It's been a while since we looked at Japan's debt situation. Here is the dire update.
From Japan News:
Japan’s national debt totaled a record-high ¥1.02 quadrillion as of the end of March, up ¥33.36 trillion from a year earlier, the Finance Ministry said.
The central government debt, which increased ¥7.01 trillion from the end of December last year, kept rising mainly due to ballooning social security costs in line with the aging of the population.
The balance of government bonds, financing bills and other borrowing crossed the ¥1 quadrillion line for the first time ever at the end of June 2013.
The national debt stood at ¥8.06 million per capita, based on an estimated population of 127.14 million as of April 1.
Finance Minister Taro Aso said the situation has become “very severe” because of slow progress in fiscal reforms.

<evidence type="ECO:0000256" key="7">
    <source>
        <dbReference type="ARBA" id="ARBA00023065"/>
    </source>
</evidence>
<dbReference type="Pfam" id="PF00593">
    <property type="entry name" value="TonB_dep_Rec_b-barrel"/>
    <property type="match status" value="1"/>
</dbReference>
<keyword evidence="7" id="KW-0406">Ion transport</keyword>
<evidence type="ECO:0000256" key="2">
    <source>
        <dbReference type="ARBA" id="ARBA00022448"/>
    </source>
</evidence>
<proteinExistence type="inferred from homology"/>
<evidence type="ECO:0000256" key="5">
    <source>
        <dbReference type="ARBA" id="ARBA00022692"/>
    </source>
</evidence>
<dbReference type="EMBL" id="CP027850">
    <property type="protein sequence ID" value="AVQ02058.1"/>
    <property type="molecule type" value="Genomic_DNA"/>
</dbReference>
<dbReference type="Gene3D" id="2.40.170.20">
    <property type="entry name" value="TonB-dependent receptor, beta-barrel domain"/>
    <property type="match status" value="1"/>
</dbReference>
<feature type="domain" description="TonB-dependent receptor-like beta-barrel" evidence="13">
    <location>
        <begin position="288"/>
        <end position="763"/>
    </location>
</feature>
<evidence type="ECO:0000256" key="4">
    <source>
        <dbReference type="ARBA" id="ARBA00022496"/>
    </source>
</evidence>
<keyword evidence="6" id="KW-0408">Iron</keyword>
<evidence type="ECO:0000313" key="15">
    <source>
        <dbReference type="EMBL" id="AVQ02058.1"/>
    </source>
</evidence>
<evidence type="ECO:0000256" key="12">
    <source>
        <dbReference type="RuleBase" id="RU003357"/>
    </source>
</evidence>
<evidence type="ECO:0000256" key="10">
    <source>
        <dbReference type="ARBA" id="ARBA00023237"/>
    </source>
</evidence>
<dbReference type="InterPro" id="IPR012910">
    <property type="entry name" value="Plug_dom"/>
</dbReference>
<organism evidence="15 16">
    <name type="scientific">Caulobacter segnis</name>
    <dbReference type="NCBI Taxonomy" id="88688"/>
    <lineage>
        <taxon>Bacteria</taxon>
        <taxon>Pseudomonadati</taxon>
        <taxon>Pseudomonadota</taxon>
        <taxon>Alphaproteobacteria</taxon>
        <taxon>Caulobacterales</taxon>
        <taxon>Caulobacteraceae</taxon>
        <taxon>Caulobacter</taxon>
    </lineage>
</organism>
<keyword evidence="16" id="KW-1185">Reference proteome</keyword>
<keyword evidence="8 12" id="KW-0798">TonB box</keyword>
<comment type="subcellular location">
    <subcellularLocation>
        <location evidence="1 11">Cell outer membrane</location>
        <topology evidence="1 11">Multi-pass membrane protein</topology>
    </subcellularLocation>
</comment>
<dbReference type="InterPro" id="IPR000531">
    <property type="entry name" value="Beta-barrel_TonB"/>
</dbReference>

Of the debt, general government bonds increased ¥38.86 trillion from a year earlier to ¥743.87 trillion. Financing bills, used to procure funds for currency market intervention, totaled ¥115.69 trillion, up ¥420.8 billion.
But fiscal investment and loan program bonds, used to raise funds for loans to government affiliates, decreased ¥5.05 trillion to ¥104.21 trillion.
Long-term debt, excluding fiscal investment and loan bonds, financing bills and others, totaled ¥770.4 trillion.
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So Japan's debt grew by 7 trillion in one quarter? Sure, why not. Here's why: presenting the Bank of Japan's balance sheet.
Perfectly "New", and quite sustainable, Normal.